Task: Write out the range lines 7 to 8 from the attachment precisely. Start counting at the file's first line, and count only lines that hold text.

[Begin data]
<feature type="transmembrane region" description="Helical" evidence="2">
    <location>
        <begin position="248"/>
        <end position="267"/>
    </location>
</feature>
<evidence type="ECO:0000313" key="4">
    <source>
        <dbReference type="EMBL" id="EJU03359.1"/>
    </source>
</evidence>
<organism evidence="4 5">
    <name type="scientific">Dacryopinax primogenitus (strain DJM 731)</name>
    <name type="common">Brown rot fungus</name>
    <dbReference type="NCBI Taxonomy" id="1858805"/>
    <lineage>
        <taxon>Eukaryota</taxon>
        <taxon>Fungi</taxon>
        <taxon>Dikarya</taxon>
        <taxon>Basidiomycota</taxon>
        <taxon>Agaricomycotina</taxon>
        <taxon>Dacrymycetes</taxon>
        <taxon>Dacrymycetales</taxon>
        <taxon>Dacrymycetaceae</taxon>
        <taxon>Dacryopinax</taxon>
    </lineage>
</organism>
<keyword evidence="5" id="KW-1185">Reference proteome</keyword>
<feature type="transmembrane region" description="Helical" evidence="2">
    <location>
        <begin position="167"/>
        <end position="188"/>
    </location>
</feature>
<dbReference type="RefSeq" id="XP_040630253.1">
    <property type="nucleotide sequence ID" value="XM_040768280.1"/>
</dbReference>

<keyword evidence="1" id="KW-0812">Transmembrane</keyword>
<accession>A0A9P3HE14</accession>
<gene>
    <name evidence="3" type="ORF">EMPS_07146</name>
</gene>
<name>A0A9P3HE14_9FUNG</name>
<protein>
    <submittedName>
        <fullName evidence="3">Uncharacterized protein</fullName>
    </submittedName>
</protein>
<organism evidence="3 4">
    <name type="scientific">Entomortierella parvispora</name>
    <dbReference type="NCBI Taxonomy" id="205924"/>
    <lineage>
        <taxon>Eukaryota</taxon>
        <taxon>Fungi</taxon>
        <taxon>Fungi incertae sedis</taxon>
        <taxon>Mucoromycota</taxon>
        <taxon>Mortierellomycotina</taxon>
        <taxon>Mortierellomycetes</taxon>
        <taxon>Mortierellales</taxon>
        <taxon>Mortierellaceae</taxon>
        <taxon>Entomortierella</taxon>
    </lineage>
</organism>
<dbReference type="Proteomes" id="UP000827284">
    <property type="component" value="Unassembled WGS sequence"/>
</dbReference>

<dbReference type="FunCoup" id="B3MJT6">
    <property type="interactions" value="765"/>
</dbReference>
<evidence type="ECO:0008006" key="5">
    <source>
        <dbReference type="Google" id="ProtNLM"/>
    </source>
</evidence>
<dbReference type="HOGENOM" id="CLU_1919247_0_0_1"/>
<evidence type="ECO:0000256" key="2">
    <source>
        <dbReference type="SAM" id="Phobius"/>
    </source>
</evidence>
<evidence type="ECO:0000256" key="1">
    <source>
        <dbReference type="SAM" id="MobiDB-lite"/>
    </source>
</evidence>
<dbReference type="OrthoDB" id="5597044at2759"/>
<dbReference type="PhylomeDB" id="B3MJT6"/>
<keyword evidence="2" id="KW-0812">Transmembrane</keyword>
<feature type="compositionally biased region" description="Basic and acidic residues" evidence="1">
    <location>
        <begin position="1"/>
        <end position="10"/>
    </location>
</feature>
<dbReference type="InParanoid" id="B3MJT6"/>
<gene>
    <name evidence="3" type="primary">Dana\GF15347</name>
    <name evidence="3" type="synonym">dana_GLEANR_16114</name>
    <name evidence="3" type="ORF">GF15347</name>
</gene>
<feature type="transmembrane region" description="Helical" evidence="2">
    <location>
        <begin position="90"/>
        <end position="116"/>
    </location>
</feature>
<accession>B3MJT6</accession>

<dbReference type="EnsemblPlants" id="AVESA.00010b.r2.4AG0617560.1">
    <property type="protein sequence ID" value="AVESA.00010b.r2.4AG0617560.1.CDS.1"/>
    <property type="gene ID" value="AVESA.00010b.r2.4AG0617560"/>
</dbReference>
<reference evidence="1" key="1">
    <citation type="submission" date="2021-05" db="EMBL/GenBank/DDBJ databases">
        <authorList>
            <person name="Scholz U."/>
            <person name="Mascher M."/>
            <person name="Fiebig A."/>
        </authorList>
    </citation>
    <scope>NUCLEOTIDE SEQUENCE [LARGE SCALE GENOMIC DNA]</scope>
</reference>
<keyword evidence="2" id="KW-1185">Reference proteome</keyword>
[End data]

<evidence type="ECO:0000313" key="4">
    <source>